• 8 Initial Reactions to HBO's New OTT Service

    HBO has dropped a bombshell, announcing plans to launch a standalone over-the-top service in the U.S. in 2015. The announcement was extremely short on details, except to say it was targeted to the 80 million U.S. homes that do not currently subscribe to HBO. Here are my 8 quick reactions to the news. Many more thoughts to follow as more details are released.

    1. Content is key to success - No question, HBO's outstanding content will be the key to HBO OTT's success. But what will actually be included and what won't be? In particular, HBO did a big multi-year licensing deal with Amazon in April providing it not only library content like "The Sopranos," "The Wire" and "Treme," but also past episodes of current shows like "Girls," "Veep" and "The Newsroom." Did HBO insist on a non-exclusivity carve-out provision if it launched its own OTT service? If it didn't then there will be a ton of great HBO content that won't be in HBO OTT, seriously undermining its appeal. With all the hype that HBO OTT is going to be a cord-cutter's nirvana, anything less than what HBO Go offers (i.e. full library, current seasons, equal access with linear, etc.) is going to be a big let down for a lot of people.

    2. Price - In addition to content selection, price is the other key variable to success. Netflix has set consumers' expectations at $8/month for what a high-quality OTT service should cost. If HBO OTT is above $8/month it will suppress demand. But it's extremely hard to see HBO OTT being offered for anything less than $20/month when pay-TV operators typically retail it for $15 or more. How aggressively HBO OTT is priced will say a lot about just how willing HBO is to jeopardize its critical pay-TV relationships.

    3. How does HBO OTT affect its pay-TV partners? Speaking of, the big issue with HBO going OTT has always been concern it would upset critical pay-TV partners who strongly market and support HBO. But HBO CEO Richard Plepler believes pay-TV operators will actually "lean into" HBO OTT as it will help their broadband businesses. Further, he strenuously stated he sees "no risk" that HBO OTT will cannibalize existing HBO subscribers or induce cord-cutting, seeing "the great preponderance of all this as additive." Again, depending how good HBO OTT's content/price are these comments could be wildly optimistic.

    4. Pay-TV message feels blurry - Even as Plepler insisted HBO OTT won't cannibalize or cause cord-cutting, he broadened his definition of the target market for HBO OTT, saying, "All in, there are 80 million U.S. homes that do not have HBO and we will use all means at our disposal to go after them." Well, doesn't that mean at least some of these 80 million (many of whom ARE pay-TV subscribers) will be induced to drop pay-TV and take HBO OTT directly? Amid these messaging cross-currents, somehow HBO has to figure out new deals with pay-TV operators for HBO OTT to keep them incented.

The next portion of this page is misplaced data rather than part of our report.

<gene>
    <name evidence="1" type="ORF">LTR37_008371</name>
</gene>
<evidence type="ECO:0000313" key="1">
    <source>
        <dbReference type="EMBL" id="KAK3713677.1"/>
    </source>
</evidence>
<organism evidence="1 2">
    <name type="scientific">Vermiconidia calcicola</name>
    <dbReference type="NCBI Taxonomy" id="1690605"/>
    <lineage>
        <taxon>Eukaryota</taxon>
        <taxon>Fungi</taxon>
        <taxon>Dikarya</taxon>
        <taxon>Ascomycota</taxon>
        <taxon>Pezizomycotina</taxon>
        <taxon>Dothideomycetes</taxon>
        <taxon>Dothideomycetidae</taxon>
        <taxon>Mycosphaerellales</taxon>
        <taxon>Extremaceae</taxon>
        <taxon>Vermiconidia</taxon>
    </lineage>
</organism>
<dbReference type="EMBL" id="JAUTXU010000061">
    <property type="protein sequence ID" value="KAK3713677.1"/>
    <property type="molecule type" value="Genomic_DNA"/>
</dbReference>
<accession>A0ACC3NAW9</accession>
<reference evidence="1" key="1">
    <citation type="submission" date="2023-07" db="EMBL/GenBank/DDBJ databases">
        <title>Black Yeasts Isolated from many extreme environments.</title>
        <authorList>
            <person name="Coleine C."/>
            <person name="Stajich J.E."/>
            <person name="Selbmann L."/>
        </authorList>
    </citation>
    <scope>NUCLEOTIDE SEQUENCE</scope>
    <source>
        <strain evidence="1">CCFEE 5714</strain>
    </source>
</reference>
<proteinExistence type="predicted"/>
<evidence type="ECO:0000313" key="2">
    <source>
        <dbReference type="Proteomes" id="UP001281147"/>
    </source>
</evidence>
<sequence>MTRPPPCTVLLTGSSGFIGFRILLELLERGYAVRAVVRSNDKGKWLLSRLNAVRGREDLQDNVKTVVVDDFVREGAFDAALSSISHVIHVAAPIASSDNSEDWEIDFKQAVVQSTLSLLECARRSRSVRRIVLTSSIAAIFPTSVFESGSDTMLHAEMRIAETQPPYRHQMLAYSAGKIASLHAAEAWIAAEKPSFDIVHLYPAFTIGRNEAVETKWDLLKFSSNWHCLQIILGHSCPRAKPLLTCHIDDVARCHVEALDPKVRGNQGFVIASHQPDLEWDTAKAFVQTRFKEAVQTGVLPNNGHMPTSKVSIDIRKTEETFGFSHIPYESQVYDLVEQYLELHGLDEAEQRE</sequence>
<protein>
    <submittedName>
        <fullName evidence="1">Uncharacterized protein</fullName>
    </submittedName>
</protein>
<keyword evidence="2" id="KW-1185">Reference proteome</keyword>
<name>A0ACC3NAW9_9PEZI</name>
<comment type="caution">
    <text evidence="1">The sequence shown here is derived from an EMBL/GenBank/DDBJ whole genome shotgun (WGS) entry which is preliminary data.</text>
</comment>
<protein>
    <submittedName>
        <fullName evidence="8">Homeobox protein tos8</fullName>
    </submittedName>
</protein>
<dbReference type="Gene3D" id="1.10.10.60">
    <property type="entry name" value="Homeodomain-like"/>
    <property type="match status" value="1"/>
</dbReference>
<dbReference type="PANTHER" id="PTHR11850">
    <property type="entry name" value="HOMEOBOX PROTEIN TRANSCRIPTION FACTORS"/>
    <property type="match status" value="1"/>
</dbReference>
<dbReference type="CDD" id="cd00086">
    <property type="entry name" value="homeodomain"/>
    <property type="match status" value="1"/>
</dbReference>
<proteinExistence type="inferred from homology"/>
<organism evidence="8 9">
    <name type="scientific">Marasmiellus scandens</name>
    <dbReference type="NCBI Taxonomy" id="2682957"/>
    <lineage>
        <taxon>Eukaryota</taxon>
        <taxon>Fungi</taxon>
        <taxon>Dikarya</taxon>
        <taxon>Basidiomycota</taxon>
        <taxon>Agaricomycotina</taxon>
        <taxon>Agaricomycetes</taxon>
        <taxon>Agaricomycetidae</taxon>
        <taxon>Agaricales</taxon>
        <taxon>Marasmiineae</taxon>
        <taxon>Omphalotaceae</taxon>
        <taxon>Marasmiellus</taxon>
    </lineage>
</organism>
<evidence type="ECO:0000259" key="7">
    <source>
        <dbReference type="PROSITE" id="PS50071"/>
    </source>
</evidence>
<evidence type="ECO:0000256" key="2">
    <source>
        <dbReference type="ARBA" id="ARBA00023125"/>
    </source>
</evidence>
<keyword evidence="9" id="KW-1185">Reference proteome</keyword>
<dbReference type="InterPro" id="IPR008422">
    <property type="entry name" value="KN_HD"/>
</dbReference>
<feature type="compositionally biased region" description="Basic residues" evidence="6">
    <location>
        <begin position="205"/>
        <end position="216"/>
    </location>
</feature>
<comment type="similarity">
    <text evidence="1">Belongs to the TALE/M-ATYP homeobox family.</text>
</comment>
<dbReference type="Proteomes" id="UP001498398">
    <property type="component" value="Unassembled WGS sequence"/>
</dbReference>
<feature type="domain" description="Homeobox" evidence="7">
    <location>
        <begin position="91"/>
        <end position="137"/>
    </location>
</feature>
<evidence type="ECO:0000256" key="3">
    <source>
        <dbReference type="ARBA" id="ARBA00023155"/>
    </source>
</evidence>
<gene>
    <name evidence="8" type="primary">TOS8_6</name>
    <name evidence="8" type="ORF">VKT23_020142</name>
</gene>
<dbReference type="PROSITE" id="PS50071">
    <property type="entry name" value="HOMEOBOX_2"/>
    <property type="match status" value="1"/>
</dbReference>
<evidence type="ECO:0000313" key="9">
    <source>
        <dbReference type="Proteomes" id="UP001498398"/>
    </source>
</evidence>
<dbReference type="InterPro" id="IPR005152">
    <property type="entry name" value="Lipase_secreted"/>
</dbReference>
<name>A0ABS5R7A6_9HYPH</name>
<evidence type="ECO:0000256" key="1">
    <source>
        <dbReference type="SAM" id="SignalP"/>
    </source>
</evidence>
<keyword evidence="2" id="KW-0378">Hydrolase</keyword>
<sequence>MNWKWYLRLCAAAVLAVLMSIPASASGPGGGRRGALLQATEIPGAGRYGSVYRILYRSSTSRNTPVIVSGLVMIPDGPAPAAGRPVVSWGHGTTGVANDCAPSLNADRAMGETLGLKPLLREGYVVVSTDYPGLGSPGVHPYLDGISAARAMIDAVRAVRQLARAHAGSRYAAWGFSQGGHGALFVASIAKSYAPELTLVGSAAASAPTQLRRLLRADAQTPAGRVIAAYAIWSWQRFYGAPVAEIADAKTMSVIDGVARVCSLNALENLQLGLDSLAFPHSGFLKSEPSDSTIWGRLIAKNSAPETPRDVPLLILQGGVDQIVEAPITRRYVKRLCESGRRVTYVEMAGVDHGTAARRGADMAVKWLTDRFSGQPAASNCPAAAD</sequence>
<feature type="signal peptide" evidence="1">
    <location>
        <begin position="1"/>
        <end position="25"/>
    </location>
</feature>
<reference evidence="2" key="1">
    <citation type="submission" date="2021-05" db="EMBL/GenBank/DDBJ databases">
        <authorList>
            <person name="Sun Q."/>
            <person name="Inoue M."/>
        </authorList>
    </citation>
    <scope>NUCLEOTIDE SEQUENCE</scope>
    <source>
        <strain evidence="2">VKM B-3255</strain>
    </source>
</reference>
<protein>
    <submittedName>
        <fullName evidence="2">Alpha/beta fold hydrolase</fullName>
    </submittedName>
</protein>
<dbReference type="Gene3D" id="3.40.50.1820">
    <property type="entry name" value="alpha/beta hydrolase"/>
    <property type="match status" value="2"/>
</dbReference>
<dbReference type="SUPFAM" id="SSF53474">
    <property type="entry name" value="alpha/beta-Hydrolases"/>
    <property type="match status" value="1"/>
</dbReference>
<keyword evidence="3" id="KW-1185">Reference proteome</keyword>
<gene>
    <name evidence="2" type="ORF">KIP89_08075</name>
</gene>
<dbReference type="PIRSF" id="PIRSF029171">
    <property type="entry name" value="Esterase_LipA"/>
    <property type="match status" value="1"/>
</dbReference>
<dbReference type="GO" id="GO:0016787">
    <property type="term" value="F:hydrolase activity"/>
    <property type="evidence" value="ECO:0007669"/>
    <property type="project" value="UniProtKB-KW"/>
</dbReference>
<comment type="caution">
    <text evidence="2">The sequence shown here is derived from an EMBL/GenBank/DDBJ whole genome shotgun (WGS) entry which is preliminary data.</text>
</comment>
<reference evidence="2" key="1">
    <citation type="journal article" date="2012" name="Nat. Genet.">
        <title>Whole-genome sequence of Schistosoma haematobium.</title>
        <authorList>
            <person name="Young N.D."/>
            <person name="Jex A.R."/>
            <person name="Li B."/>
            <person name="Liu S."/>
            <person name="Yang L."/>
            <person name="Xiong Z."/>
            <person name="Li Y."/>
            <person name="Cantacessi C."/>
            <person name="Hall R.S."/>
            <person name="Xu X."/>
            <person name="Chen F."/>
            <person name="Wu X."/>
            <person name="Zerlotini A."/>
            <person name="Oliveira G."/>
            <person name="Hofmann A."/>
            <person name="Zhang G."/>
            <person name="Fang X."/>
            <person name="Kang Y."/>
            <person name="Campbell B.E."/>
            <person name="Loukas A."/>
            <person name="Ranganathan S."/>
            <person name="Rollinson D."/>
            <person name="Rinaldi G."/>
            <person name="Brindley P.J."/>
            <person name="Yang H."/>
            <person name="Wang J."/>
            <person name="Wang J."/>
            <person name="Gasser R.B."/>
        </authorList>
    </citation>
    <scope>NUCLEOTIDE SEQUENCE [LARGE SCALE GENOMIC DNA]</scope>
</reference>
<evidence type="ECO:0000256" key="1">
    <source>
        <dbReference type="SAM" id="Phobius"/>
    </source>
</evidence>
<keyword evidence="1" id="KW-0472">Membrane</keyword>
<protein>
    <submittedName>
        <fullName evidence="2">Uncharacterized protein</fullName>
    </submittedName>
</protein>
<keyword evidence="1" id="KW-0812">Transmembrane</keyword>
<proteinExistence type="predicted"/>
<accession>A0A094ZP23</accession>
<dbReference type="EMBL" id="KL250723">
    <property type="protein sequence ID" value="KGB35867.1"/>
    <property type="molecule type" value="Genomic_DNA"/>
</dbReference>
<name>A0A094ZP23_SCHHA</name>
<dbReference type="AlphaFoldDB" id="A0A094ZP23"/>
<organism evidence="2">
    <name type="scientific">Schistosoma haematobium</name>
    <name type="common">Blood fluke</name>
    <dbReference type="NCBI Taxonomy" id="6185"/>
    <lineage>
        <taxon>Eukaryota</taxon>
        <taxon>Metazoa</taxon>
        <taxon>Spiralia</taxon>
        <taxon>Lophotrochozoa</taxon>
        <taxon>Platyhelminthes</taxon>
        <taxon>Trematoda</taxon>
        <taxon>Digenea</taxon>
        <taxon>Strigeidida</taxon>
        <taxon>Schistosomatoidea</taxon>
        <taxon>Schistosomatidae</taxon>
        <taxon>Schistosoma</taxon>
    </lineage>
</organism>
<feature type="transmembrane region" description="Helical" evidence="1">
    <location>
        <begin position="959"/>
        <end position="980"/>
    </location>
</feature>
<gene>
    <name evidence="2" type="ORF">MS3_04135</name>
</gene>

5. Why are 10 million broadband homes so important all of a sudden? - Putting aside the 80 million, Plepler pegged today's broadband-only homes as in the 10-15 million range. Historically HBO's argument for not pursuing them was it was too small a group, and not worth risking existing pay-TV relationships. What changed? Netflix surpassing 50 million subscribers. Rupert Murdoch's bid for Time Warner. And HBO's need to not look like its head was in the sand.

    6. Pay-TV will be more about sports than ever and Turner is in the hot seat - As broadband homes have ever-greater entertainment options online, pay-TV is becoming more about sports than ever. With Turner's new $11 billion, 9-year NBA deal, that means it has to extract ever-higher carriage fees from operators. Can it? We'll see.

    7. Netflix is still the 800-pound OTT gorilla - Talk about timing - right after HBO announced HBO OTT, corporate sibling Warner Bros. announced a licensing deal with Netflix for the full, sought-after "Friends" catalog. That deal underscores Netflix's massive clout in the industry and just how high the OTT competitive bar is. HBO has to learn about infrastructure, data, customer service, etc. - all things Netflix mastered years ago.

    8. Netflix U.S. cable deals on the way - Speaking of Netflix, we should definitely expect it to now expand its U.S. pay-TV partnership deals. If HBO can have its cake and eat it too (be a pay-TV partner and an OTT player), then Netflix will argue it can too. Given Netflix's strong brand, it will likely start having more success.

    So what's it all mean? In the short-term HBO OTT probably means very little. It will be at least 6-9 months before it's in market. Depending on what it actually is and how it's priced, it could really resonate and tap into the latent vein of interest in HBO programming, or it could be a huge dud.

    Over 3 years ago, in "Could HBO be the Next BLOCKBUSTER," I laid out all the risks in front of HBO if it DIDN'T adjust to new broadband realities. Well, now it appears to be doing just that. And Time Warner is taking a massive risk with its crown jewel, potentially setting off a chain of events that could eventually upset the whole pay-TV industry's tentative equilibrium.